I've recently read a Newseek article about that issue. What do you think about it?
It is one of the glaring inconsistencies in American Jurisprudence, there aren't really that many, but this is definitely one. The constitution is absolutist, it says that 'Congress shall make no law...abridging the freedom of speech, or of the press'...none, whatsoever, no law against inciting violence, no law against personal threats, no law against child pornography, no law, period. This worked just fine until the 14th Amendment was ratified and the Incorporation doctrine passed into law; before then, you could just go to the State Legislature to abridge the various freedoms you happen to not like. But after the 14th Amendment, this restriction applied to the states as well as the federal government. The governments should have just gotten out of the business of speech and obscenity, but for cultural reasons that are slowly disappearing they didn't. This lead to several clearly artificial categories of speech and a hierarchy of those categories to balance with a hierarchy of competing government 'interests'. These categories would seem totally arbitrary at first glance if not understood within the context of American culture; the revolution taught us that violence is good and noble, but we have not had a similar cultural event to infuse the idea that sex and obscenity are also good and noble and add to that our impoverished cultural inheritance from the puritans...they're arbitrary categories defined by historical accidents.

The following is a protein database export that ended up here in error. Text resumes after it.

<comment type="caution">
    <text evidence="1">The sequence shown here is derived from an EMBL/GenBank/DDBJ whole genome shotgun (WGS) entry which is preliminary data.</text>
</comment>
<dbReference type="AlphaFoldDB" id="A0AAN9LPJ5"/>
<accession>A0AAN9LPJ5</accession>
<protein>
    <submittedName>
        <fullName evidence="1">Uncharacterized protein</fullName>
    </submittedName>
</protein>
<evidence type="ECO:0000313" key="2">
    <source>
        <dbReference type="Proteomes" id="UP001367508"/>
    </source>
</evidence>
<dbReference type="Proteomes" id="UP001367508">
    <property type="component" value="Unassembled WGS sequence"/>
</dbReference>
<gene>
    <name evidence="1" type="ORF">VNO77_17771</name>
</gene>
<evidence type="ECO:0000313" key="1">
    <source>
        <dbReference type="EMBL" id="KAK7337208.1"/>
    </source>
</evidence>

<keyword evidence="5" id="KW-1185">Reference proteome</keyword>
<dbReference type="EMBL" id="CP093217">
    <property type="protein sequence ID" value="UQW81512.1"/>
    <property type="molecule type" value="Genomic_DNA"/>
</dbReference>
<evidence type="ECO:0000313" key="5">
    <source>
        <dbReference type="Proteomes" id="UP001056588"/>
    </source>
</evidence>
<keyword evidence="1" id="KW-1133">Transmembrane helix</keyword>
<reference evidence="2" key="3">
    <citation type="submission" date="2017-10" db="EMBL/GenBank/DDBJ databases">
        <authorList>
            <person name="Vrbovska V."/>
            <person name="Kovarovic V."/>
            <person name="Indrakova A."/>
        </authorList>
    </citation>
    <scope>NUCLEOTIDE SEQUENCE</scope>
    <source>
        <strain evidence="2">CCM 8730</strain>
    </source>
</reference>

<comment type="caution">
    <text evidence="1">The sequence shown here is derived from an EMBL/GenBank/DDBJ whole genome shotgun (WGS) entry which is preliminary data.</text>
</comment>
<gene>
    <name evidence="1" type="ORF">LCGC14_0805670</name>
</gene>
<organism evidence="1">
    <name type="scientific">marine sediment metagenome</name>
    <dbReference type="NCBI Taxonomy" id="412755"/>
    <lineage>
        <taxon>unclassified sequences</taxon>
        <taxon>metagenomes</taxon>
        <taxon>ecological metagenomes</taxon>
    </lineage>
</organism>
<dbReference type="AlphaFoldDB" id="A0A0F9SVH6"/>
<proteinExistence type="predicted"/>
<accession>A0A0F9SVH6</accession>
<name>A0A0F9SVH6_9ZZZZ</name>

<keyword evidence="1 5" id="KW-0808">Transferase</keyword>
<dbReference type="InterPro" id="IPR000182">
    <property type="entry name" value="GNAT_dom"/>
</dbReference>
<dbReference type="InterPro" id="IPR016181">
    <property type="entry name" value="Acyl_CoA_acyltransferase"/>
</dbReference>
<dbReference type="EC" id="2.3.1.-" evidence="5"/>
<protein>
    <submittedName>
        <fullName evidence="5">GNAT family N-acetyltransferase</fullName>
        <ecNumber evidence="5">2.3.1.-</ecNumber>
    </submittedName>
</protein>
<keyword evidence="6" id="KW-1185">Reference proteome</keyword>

As a result we have some very weird situations where the intent of speech is judged, back in 2004 a woman was arrested for removing her top in protest of laws that treat male nudity different from female nudity, the arrest was ruled unconstitutional since it was a political protest and political speech trumps all other categories of speech and trumps nearly all government interests, no matter how 'compelling'. Several other women arrested the same night for the same offence were convicted and fined because their actions were ruled to not be politically motivated.
It's a real problem with the system that will hopefully be corrected in the coming decades, I still think our system better protects liberty than most (with the possible exception of the draconian penalties imposed for speech classified as 'child pornography' by the courts...but I don't know enough about how other systems deal with this issue to compare), but this is certainly a fair point of criticism.